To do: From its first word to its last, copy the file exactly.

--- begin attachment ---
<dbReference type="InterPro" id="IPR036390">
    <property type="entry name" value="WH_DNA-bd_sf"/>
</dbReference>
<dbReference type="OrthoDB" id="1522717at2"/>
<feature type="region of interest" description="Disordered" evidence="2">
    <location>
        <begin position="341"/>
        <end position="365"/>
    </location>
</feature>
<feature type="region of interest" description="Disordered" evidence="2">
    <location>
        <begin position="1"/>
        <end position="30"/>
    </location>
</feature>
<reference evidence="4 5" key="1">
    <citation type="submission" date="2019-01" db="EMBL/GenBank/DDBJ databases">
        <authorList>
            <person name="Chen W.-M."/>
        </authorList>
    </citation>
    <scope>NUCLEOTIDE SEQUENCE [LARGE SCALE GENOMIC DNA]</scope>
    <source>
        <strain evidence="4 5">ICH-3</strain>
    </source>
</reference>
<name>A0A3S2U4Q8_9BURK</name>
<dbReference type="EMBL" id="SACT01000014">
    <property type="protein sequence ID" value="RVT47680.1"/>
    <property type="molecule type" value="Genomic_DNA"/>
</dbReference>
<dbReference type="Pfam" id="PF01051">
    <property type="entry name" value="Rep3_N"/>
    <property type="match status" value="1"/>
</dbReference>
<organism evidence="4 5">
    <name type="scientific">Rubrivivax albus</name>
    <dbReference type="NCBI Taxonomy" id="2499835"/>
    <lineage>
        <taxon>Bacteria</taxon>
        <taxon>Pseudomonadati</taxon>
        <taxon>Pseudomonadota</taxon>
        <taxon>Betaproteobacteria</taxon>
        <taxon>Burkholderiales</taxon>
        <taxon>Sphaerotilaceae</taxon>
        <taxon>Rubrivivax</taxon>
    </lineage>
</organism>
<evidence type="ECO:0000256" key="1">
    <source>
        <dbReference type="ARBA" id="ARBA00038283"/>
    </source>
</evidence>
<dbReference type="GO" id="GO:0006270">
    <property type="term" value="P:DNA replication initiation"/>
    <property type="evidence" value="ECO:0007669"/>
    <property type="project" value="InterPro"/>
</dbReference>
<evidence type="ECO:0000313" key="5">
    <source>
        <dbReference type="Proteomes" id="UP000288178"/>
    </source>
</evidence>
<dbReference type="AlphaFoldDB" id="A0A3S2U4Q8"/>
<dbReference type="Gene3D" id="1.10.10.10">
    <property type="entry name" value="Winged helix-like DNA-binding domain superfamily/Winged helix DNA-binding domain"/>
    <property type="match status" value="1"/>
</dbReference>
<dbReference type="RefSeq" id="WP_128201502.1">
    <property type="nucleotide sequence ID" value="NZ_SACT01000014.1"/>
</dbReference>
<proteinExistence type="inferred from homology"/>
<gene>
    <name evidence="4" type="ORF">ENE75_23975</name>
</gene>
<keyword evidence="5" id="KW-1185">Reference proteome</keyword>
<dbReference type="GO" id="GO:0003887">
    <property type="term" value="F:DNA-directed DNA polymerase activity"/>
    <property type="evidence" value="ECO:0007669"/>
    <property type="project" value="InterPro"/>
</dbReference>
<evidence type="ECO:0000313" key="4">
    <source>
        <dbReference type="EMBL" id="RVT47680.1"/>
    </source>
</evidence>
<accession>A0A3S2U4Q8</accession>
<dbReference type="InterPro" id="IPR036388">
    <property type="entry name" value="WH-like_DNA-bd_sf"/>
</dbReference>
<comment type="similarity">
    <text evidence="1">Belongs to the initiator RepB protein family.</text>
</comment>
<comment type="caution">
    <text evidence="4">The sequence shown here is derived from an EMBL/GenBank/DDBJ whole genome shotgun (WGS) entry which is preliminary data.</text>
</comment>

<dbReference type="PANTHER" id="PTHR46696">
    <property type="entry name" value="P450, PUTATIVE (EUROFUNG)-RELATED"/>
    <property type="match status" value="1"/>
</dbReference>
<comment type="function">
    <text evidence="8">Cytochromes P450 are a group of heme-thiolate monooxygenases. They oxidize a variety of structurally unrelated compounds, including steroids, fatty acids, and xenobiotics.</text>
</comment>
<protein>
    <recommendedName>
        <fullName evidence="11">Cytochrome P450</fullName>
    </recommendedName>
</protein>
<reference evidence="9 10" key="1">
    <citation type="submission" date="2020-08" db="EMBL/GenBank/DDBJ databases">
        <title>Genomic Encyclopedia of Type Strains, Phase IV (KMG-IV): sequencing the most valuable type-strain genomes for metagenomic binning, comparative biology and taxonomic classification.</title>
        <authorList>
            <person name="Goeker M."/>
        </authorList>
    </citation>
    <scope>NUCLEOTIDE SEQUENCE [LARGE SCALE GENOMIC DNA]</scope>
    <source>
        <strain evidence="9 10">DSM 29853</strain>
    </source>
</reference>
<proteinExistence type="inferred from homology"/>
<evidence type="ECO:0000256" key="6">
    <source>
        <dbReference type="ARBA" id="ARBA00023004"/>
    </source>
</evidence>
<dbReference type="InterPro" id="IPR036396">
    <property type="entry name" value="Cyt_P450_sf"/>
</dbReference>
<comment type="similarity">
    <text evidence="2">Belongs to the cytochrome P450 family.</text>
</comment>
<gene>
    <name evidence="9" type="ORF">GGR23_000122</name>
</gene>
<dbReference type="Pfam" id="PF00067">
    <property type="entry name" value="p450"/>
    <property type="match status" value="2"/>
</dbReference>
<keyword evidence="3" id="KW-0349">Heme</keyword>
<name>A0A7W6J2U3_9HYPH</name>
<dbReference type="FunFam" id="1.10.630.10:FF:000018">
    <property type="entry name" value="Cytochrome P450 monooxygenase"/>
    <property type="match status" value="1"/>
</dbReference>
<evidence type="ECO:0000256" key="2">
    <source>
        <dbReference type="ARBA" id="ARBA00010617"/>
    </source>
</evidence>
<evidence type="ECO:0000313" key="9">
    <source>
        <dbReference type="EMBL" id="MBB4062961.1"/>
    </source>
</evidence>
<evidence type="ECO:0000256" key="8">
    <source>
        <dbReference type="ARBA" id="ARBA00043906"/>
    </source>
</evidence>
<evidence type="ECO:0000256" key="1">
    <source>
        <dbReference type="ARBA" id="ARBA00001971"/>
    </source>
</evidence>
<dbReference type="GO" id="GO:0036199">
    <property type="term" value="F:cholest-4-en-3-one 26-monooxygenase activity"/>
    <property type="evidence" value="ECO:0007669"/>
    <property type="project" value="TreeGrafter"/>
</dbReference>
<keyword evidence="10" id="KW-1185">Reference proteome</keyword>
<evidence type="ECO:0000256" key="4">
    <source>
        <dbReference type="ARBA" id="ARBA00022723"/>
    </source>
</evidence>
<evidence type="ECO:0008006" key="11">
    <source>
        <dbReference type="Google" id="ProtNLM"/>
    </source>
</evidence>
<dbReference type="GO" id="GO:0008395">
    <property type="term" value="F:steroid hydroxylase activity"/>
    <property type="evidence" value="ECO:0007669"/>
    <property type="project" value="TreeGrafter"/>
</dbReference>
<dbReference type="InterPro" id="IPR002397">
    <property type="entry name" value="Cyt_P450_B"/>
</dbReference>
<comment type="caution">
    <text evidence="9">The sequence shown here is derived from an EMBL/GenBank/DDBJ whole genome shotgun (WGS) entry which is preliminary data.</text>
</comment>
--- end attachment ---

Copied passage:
<dbReference type="InterPro" id="IPR036390">
    <property type="entry name" value="WH_DNA-bd_sf"/>
</dbReference>
<dbReference type="OrthoDB" id="1522717at2"/>
<feature type="region of interest" description="Disordered" evidence="2">
    <location>
        <begin position="341"/>
        <end position="365"/>
    </location>
</feature>
<feature type="region of interest" description="Disordered" evidence="2">
    <location>
        <begin position="1"/>
        <end position="30"/>
    </location>
</feature>
<reference evidence="4 5" key="1">
    <citation type="submission" date="2019-01" db="EMBL/GenBank/DDBJ databases">
        <authorList>
            <person name="Chen W.-M."/>
        </authorList>
    </citation>
    <scope>NUCLEOTIDE SEQUENCE [LARGE SCALE GENOMIC DNA]</scope>
    <source>
        <strain evidence="4 5">ICH-3</strain>
    </source>
</reference>
<name>A0A3S2U4Q8_9BURK</name>
<dbReference type="EMBL" id="SACT01000014">
    <property type="protein sequence ID" value="RVT47680.1"/>
    <property type="molecule type" value="Genomic_DNA"/>
</dbReference>
<dbReference type="Pfam" id="PF01051">
    <property type="entry name" value="Rep3_N"/>
    <property type="match status" value="1"/>
</dbReference>
<organism evidence="4 5">
    <name type="scientific">Rubrivivax albus</name>
    <dbReference type="NCBI Taxonomy" id="2499835"/>
    <lineage>
        <taxon>Bacteria</taxon>
        <taxon>Pseudomonadati</taxon>
        <taxon>Pseudomonadota</taxon>
        <taxon>Betaproteobacteria</taxon>
        <taxon>Burkholderiales</taxon>
        <taxon>Sphaerotilaceae</taxon>
        <taxon>Rubrivivax</taxon>
    </lineage>
</organism>
<evidence type="ECO:0000256" key="1">
    <source>
        <dbReference type="ARBA" id="ARBA00038283"/>
    </source>
</evidence>
<dbReference type="GO" id="GO:0006270">
    <property type="term" value="P:DNA replication initiation"/>
    <property type="evidence" value="ECO:0007669"/>
    <property type="project" value="InterPro"/>
</dbReference>
<evidence type="ECO:0000313" key="5">
    <source>
        <dbReference type="Proteomes" id="UP000288178"/>
    </source>
</evidence>
<dbReference type="AlphaFoldDB" id="A0A3S2U4Q8"/>
<dbReference type="Gene3D" id="1.10.10.10">
    <property type="entry name" value="Winged helix-like DNA-binding domain superfamily/Winged helix DNA-binding domain"/>
    <property type="match status" value="1"/>
</dbReference>
<dbReference type="RefSeq" id="WP_128201502.1">
    <property type="nucleotide sequence ID" value="NZ_SACT01000014.1"/>
</dbReference>
<proteinExistence type="inferred from homology"/>
<gene>
    <name evidence="4" type="ORF">ENE75_23975</name>
</gene>
<keyword evidence="5" id="KW-1185">Reference proteome</keyword>
<dbReference type="GO" id="GO:0003887">
    <property type="term" value="F:DNA-directed DNA polymerase activity"/>
    <property type="evidence" value="ECO:0007669"/>
    <property type="project" value="InterPro"/>
</dbReference>
<evidence type="ECO:0000313" key="4">
    <source>
        <dbReference type="EMBL" id="RVT47680.1"/>
    </source>
</evidence>
<accession>A0A3S2U4Q8</accession>
<dbReference type="InterPro" id="IPR036388">
    <property type="entry name" value="WH-like_DNA-bd_sf"/>
</dbReference>
<comment type="similarity">
    <text evidence="1">Belongs to the initiator RepB protein family.</text>
</comment>
<comment type="caution">
    <text evidence="4">The sequence shown here is derived from an EMBL/GenBank/DDBJ whole genome shotgun (WGS) entry which is preliminary data.</text>
</comment>

<dbReference type="PANTHER" id="PTHR46696">
    <property type="entry name" value="P450, PUTATIVE (EUROFUNG)-RELATED"/>
    <property type="match status" value="1"/>
</dbReference>
<comment type="function">
    <text evidence="8">Cytochromes P450 are a group of heme-thiolate monooxygenases. They oxidize a variety of structurally unrelated compounds, including steroids, fatty acids, and xenobiotics.</text>
</comment>
<protein>
    <recommendedName>
        <fullName evidence="11">Cytochrome P450</fullName>
    </recommendedName>
</protein>
<reference evidence="9 10" key="1">
    <citation type="submission" date="2020-08" db="EMBL/GenBank/DDBJ databases">
        <title>Genomic Encyclopedia of Type Strains, Phase IV (KMG-IV): sequencing the most valuable type-strain genomes for metagenomic binning, comparative biology and taxonomic classification.</title>
        <authorList>
            <person name="Goeker M."/>
        </authorList>
    </citation>
    <scope>NUCLEOTIDE SEQUENCE [LARGE SCALE GENOMIC DNA]</scope>
    <source>
        <strain evidence="9 10">DSM 29853</strain>
    </source>
</reference>
<proteinExistence type="inferred from homology"/>
<evidence type="ECO:0000256" key="6">
    <source>
        <dbReference type="ARBA" id="ARBA00023004"/>
    </source>
</evidence>
<dbReference type="InterPro" id="IPR036396">
    <property type="entry name" value="Cyt_P450_sf"/>
</dbReference>
<comment type="similarity">
    <text evidence="2">Belongs to the cytochrome P450 family.</text>
</comment>
<gene>
    <name evidence="9" type="ORF">GGR23_000122</name>
</gene>
<dbReference type="Pfam" id="PF00067">
    <property type="entry name" value="p450"/>
    <property type="match status" value="2"/>
</dbReference>
<keyword evidence="3" id="KW-0349">Heme</keyword>
<name>A0A7W6J2U3_9HYPH</name>
<dbReference type="FunFam" id="1.10.630.10:FF:000018">
    <property type="entry name" value="Cytochrome P450 monooxygenase"/>
    <property type="match status" value="1"/>
</dbReference>
<evidence type="ECO:0000256" key="2">
    <source>
        <dbReference type="ARBA" id="ARBA00010617"/>
    </source>
</evidence>
<evidence type="ECO:0000313" key="9">
    <source>
        <dbReference type="EMBL" id="MBB4062961.1"/>
    </source>
</evidence>
<evidence type="ECO:0000256" key="8">
    <source>
        <dbReference type="ARBA" id="ARBA00043906"/>
    </source>
</evidence>
<evidence type="ECO:0000256" key="1">
    <source>
        <dbReference type="ARBA" id="ARBA00001971"/>
    </source>
</evidence>
<dbReference type="GO" id="GO:0036199">
    <property type="term" value="F:cholest-4-en-3-one 26-monooxygenase activity"/>
    <property type="evidence" value="ECO:0007669"/>
    <property type="project" value="TreeGrafter"/>
</dbReference>
<keyword evidence="10" id="KW-1185">Reference proteome</keyword>
<evidence type="ECO:0000256" key="4">
    <source>
        <dbReference type="ARBA" id="ARBA00022723"/>
    </source>
</evidence>
<evidence type="ECO:0008006" key="11">
    <source>
        <dbReference type="Google" id="ProtNLM"/>
    </source>
</evidence>
<dbReference type="GO" id="GO:0008395">
    <property type="term" value="F:steroid hydroxylase activity"/>
    <property type="evidence" value="ECO:0007669"/>
    <property type="project" value="TreeGrafter"/>
</dbReference>
<dbReference type="InterPro" id="IPR002397">
    <property type="entry name" value="Cyt_P450_B"/>
</dbReference>
<comment type="caution">
    <text evidence="9">The sequence shown here is derived from an EMBL/GenBank/DDBJ whole genome shotgun (WGS) entry which is preliminary data.</text>
</comment>